They did the cool thing, the classy thing, by bringing Martina Navratilova and Chris Evert out to embellish, or even to authenticate, the occasion of Serena Williams joining their 18 Grand Slam singles victory club Sunday evening after Williams toyed with Caroline Wozniacki in the U.S. Open final.
The request was made Saturday, Navratilova would say, after standing with Evert in a corner of court at Arthur Ashe Stadium, waiting for Mary Carillo to cue them to the presentation of the championship trophy and a shiny bracelet. (Match in pics)
Once upon an era, the career-long rivals Navratilova and Evert shared bagels in the locker room before fittingly finishing their careers with the same number of slams. Now it was their turn to hug and welcome into the fold a woman they - and Carillo, the former player and esteemed tennis commentator - didn't always shower with praise, didn't always think gave the game the respect it deserved. (Serena vows to continue her march)
"She's doing it now, and it's paying off," Navratilova said after Williams' 6-3, 6-3 trouncing of Wozniacki reasserted her dominance in the wake of flops in each of the year's previous slams. "I think the sky's the limit."
How high that sky - or tennis heaven, if you'd prefer - is for Williams now depends on how one defines the singles record for Grand Slams. Margaret Court, who played in the Open and pre-Open eras, has 24. Steffi Graf is the exclusive Open era leader with 22. Since Navratilova reasoned that Williams' assault on Graf is likely, we can assume where she stands on this matter.
"That's what she's gunning for," she said, adding, "I don't see it" to the question of whether Williams might soon run out of inspiration, or gas.
All those teenage years protected from the grind by her father, Richard, and all the tournaments avoided or ignored by both Williams sisters as they challenged convention - the drone-and-burnout syndrome - have made Serena a young older player, turning 33 this month.
Navratilova won her last Grand Slam, Wimbledon, at 33. But the fact that Williams has played far fewer matches at the comparative age - Navratilova guessed around 300 - made her believe that Williams should have many more wins in her racket.
And one more thing, Navratilova said. When Serena's head and game are together, the serve and the ground strokes in sync, "it's almost not a fair fight. She's got no peer right now."
Serena of course has Venus, her beloved big sister, still around the tour, bringing family love. She has Wozniacki, the earnest but ultimately weapon-challenged Dane who befriended Serena a couple of years ago and leaned on her shoulder in Miami in the spring after her fiancé, the golfer Rory McIlroy, broke off their engagement.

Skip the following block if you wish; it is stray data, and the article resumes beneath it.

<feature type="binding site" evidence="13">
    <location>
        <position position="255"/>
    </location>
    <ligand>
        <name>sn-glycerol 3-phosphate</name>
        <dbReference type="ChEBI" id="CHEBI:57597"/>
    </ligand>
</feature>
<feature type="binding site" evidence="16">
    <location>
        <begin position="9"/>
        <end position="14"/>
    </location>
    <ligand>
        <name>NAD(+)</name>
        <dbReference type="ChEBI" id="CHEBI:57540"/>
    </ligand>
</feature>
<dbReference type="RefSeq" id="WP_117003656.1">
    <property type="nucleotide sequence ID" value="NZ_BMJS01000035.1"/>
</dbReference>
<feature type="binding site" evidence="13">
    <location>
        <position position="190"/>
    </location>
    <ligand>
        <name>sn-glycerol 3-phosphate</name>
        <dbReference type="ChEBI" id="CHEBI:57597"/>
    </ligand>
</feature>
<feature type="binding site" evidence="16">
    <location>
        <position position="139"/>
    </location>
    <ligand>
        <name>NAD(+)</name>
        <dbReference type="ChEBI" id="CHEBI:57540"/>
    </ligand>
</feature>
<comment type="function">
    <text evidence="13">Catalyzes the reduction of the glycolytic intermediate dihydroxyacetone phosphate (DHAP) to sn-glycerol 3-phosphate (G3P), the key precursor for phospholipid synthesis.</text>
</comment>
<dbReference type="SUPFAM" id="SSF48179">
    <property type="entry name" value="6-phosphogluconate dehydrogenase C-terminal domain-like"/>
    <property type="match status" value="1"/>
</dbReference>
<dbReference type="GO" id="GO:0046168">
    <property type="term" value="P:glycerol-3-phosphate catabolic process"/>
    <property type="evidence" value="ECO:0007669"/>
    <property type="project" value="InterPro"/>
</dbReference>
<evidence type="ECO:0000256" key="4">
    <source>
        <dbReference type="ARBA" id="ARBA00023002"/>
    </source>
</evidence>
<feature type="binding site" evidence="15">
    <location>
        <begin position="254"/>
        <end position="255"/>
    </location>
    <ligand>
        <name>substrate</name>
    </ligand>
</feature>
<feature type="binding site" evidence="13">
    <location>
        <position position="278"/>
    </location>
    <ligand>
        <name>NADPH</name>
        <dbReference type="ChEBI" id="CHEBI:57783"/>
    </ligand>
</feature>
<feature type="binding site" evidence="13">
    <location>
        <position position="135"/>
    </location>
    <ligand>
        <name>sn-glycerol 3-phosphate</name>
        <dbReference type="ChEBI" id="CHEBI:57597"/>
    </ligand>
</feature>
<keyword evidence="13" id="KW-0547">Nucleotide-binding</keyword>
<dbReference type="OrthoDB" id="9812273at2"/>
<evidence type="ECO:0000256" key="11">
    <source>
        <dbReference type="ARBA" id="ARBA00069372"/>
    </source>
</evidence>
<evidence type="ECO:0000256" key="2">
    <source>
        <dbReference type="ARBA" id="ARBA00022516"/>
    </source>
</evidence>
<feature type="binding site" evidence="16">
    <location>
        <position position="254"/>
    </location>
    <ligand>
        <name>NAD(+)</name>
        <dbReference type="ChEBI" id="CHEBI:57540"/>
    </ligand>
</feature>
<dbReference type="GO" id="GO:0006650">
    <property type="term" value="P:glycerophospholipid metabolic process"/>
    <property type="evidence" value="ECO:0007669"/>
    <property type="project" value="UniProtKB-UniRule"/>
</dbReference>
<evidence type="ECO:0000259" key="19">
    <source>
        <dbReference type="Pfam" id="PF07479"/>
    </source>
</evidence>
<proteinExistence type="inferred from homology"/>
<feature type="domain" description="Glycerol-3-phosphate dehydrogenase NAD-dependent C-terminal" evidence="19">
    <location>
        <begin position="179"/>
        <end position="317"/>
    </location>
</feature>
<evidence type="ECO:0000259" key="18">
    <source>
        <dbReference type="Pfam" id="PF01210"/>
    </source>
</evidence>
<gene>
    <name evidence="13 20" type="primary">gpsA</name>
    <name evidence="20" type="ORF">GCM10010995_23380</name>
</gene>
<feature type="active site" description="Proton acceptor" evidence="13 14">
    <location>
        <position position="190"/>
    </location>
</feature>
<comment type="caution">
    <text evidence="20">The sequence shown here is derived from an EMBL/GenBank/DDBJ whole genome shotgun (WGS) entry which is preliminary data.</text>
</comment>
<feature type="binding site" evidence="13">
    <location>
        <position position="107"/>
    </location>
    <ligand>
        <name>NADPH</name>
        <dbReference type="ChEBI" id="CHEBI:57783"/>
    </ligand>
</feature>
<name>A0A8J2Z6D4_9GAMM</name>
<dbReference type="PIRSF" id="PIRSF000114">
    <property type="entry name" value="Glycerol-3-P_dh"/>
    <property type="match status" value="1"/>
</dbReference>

But beyond Evert andÂ Navratilova escorting her to No. 18, Serena appears to have no deserving opponent by which to measure her greatness. Martina Hingis, only a year older, won her last grand slam title 15 years ago. The talented Belgian women Justine Henin and Kim Clijsters came, had their conquests and graduated to real life.
The teenage Maria Sharapova stunned Serena in the 2004 Wimbledon final and has since beaten her once. Victoria Azarenka showed promise but seemed to fall short of health and belief. Eugenie Bouchard may have the goods but has much growing up to do.
It's not that Serena can't lose; she obviously made a habit out of it this year. It's just that there is no one in women's tennis you actually expect her to lose to when she steps on the court. That is not only a testimony to her longevity, her drive, but also an answer to the early career critics. The Williams way worked.
Not that she's planning on going away soon but, if she did, the best career yardstick for Serena would have to be Venus in her prime, when Serena took five Slam finals from her sister in 2002 and 2003.
She does pay a price for such dominance now in public support, if only because people - even those disinclined to be swayed by her occasional histrionics - would rather not pay good money to watch a train wreck. That's what they got in Sunday's match, and it didn't take very long to suspect it was coming.
When Wozniacki earned a break point in the first game, Williams erased it with a 114-mph ace. When Williams reached break point in the next game, she crushed a winner off an 80-mph second serve. Wozniacki dropped her first three service games. She was broken again to open the second set.
"Like a heavyweight against a middleweight," Navratilova said.
Who wouldn't feel something for the weaker one in such a showdown? The crowd support at times was balanced, despite the presence of American royalty in a sport increasingly short of it. One gallery of fans in the upper tier sang a few verses of "Sweet Caroline." Near the end of the match, a roar went up for Wozniacki after a marathon point - not to be confused with the actual New York City Marathon, which she is planning to run in November.
Wozniacki lost the point but soon after Williams was telling the world about her friend: "She knows the struggles I've been through. We text every day."
Then there were tears, along with Navratilova and Evert, in a well-played scene that's been a long time coming.
"I just never could have imagined that I would be mentioned with Chris Evert or with Martina Navratilova because I was just a kid with a dream and a racket," Williams said.
Now she is right alongside them, in Club 18, but soon will be on her own again. Because another Grand Slam season will begin in five months and nobody in women's tennis stands anywhere close to Serena.
Â© 2014 New York Times News Service